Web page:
Calliope Shire warns on greywater


DIVERTING greywater for use in home gardens may be a backward step in terms of safety and efficiency, the Calliope Shire Council has warned.

'And it may cost you more,' said the council's director of development services Russell Schuler. He said the council believed it was more effective to recycle the greywater through sewage treatment plants rather than in the home in sewered areas.

'I think most people expected to be able to run a sullage hose from their laundry and irrigate their greywater over lawns and gardens, but that is not allowed under the new legislation.'

Mr Schuler said the use of greywater to keep gardens alive in times of drought was a good idea.

However, in ordinary times it was better and safer if greywater was treated in bulk at sewage treatment plants and used on sporting fields, public parks and industry.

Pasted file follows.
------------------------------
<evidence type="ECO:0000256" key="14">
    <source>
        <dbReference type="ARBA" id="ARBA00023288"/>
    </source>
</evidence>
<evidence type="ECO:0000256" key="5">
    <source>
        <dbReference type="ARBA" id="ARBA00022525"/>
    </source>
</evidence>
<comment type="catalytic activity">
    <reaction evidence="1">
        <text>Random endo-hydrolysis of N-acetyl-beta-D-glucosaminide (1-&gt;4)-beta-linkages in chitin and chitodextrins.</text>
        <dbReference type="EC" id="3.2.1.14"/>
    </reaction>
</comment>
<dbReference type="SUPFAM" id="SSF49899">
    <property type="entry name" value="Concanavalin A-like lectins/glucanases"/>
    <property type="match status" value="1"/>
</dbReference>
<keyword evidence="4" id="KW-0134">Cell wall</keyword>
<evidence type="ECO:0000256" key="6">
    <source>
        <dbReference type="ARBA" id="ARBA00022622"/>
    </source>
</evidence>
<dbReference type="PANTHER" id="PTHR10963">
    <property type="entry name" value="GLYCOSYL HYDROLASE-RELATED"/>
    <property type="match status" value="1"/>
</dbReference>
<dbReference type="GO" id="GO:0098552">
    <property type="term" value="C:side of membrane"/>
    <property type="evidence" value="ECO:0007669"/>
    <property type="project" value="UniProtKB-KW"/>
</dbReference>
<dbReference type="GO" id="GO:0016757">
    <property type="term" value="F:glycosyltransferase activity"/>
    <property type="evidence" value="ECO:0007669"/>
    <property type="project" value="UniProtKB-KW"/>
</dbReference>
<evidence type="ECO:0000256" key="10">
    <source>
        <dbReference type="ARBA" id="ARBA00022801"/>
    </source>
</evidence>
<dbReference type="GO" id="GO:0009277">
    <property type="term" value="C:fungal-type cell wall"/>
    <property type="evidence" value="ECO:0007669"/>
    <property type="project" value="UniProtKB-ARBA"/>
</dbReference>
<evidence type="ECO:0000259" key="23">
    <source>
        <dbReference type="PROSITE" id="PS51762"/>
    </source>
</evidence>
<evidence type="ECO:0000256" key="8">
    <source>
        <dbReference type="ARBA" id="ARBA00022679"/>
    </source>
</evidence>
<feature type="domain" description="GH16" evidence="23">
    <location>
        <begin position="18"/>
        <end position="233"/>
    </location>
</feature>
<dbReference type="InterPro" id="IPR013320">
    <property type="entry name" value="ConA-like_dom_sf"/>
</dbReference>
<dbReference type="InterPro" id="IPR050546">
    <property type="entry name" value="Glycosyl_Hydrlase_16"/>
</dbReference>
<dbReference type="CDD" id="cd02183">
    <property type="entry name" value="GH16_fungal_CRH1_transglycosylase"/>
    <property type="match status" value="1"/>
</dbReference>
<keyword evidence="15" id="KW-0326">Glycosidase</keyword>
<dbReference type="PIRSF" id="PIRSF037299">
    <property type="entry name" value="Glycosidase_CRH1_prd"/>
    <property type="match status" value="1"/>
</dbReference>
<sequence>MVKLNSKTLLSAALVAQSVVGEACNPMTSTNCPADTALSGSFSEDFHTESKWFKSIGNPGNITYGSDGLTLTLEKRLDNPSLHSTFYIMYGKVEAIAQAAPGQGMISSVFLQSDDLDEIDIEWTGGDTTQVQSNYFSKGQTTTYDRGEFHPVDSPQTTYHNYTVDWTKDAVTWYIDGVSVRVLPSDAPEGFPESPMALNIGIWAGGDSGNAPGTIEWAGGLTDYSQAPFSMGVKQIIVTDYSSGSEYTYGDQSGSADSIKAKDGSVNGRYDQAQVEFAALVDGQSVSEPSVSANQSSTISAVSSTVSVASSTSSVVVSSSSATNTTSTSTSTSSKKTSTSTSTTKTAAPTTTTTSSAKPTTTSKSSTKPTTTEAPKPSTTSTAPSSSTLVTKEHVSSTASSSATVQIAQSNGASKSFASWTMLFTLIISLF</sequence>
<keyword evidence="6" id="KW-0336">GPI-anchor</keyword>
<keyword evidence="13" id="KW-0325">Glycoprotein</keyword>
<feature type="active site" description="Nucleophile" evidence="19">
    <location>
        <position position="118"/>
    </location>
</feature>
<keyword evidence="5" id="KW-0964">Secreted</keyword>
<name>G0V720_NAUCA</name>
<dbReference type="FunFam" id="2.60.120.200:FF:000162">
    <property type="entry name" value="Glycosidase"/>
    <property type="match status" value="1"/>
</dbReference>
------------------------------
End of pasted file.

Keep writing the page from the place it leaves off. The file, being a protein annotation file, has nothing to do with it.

He said greywater played an important part in the efficient operation of sewerage systems. Without it the sewage was more concentrated and slower to pump, which increased the potential for smells at pump stations, caused scum build-up on pump station walls and other pumping problems.

He said this occurred during the 2002 water restrictions when many households were reusing their greywater.

'In some cases it may also mean that treated water will need to be introduced into the systems to clear blockages.'

At this time council does not accept applications for greywater reuse systems in its sewered areas, but this decision can be reviewed in the future.

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